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Learning from your child

by Jo Wilkie

Speaking of moments, let me pick up where I left off. My daughter now has an art box that she adores and uses often. I am a better parent for developing a deeper level of curiosity about who she is (instead of who I think she is). This, of course, is all about mindfulness and being in the present moment, where creative action and change can happen. Another case in point is the hair brushing incident, as I fondly refer to it now…

One of the ways my daughter is significantly different than me is her hair. My daughter has beautiful, curly hair – golden brown ringlets that frame her face perfectly. I have short, straight hair and do not use a brush. In fact, I avoid brushes at all costs. Fortunately for Susanne, she didn’t really start needing her hair combed until she was about 3. Prior to that, she didn’t have enough hair for it to tangle or do anything else, for that matter. Which is my sort of hairstyle.

Once her hair got long enough that it obviously required some regular attention and care, I tried a stupid baby brush with soft bristles. Nothing. All it did was create frizz and leave the dread-lock like tangles in place. So, I decided, on the spot, that using a comb to get tangles out (with water and conditioner sprayed on her hair first) was the best solution.

Never mind that my daughter screamed bloody murder when I would comb her hair – I thought she was OVERREACTING. After all, I would hold the base of small sections of her hair and then gently comb through the tangles at the end. Still, lots of heartache and frustration, every morning, for both of us (no, Erick NEVER combs hair – clear division of duty). We both dreaded the hair-readiness time of morning.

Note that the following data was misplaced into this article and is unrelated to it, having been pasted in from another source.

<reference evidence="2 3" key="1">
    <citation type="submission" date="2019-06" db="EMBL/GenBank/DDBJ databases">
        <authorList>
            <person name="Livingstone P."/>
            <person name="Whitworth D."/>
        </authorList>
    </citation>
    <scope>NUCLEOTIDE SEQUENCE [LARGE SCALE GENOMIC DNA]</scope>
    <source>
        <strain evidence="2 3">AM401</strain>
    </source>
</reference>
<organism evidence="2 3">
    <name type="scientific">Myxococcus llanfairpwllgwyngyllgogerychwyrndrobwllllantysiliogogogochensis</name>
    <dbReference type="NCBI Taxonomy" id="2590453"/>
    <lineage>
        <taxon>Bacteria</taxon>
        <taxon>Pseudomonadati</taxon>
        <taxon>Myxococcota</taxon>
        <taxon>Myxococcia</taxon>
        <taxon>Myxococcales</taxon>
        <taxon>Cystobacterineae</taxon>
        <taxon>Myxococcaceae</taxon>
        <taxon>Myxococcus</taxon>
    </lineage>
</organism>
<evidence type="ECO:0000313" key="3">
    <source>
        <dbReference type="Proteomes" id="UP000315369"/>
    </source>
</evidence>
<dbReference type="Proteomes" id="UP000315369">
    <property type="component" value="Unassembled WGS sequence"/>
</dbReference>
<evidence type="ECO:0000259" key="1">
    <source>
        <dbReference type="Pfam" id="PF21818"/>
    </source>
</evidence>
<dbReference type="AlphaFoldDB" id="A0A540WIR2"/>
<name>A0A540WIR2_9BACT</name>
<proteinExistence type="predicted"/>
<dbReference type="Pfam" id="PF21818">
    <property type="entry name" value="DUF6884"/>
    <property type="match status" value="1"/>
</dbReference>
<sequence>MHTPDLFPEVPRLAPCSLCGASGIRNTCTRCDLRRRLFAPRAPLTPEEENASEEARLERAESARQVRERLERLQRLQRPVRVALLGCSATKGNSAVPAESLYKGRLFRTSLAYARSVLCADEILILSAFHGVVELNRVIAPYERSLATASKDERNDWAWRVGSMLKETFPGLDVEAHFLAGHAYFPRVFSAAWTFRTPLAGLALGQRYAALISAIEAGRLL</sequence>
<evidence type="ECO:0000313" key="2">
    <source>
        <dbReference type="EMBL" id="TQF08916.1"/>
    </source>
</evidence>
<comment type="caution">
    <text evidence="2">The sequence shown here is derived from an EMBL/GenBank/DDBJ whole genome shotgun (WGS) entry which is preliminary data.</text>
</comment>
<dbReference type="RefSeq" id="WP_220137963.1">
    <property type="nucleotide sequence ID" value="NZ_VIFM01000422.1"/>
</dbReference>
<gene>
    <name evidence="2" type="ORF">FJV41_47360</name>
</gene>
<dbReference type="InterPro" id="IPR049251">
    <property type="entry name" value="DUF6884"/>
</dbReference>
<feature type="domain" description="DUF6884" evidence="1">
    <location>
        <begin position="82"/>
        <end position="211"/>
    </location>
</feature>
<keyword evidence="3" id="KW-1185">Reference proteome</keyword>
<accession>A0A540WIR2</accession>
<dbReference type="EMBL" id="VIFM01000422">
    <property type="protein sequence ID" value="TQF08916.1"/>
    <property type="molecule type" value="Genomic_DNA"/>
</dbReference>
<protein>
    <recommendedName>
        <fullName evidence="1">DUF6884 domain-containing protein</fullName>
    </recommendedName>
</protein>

But recently all that changed. We were on an overnight trip and, in the morning, I was shuffling around, looking for the comb and realized I had forgotten the comb. I was cursing under my breath, because we were going to an event where there was a good chance newspapers were going to get pictures of Susanne, as Mark was speaking. Italians like well-groomed children. And, I like moderately well groomed children. It just so happens that her hair was REALLY bad that morning, and NEEDED some fixing.

Since I am growing my hair out, I happened to bring a brush with hard bristles to tame my wacky bang cowlicks during blowdrying (that is the ONLY thing I use a brush for). In desperation, I sprayed Susanne’s hair down and proceeded to brush her hair. Which I was CONVINCED would not work.

Two things happened:
1. The brush did, in fact, work. Beautifully. Actually better and faster than the stupid comb ever did.
2. Susanne didn’t cry. Not one “OW” escaped her lips. It was the most peaceful hair brushing we’ve ever had.

As with the art box, I felt elation over this fabulous discovery (a brush!! A BRUSH WORKS!), and then felt a fairly overwhelming wave of “duh”. Why NOT try something different if the experience I’m having sucks and is totally difficult? Why? Because I’m human, that’s why. We all tend to keep doing things that support our beliefs, like “Hair brushing is painful and hurts and that is JUST THE WAY IT IS.” A silly example, perhaps, but obviously I was completely hooked by this and it took accidental forgetfulness to figure out it could be different. I do this to myself all the time, and I suspect that other people do, too, unconsciously.

Does any of this sound familiar? Are there any experiences that you have on a regular basis that are just downright unpleasant? Have you resigned yourself in a, “That’s just the way it is.” sort of way? The homework I’ve given myself since the brush incident is to notice when I am NOT having a pleasant experience and step back to evaluate whether there is a way for me to a. change the situation or b. change the way I think about the situation.

Care to join me? Have you had your own moments? What “that’s just the way it is” experience would you like to change? Share in the comments.

Next up in this series: Me, impatient? Come on… Hurry up!

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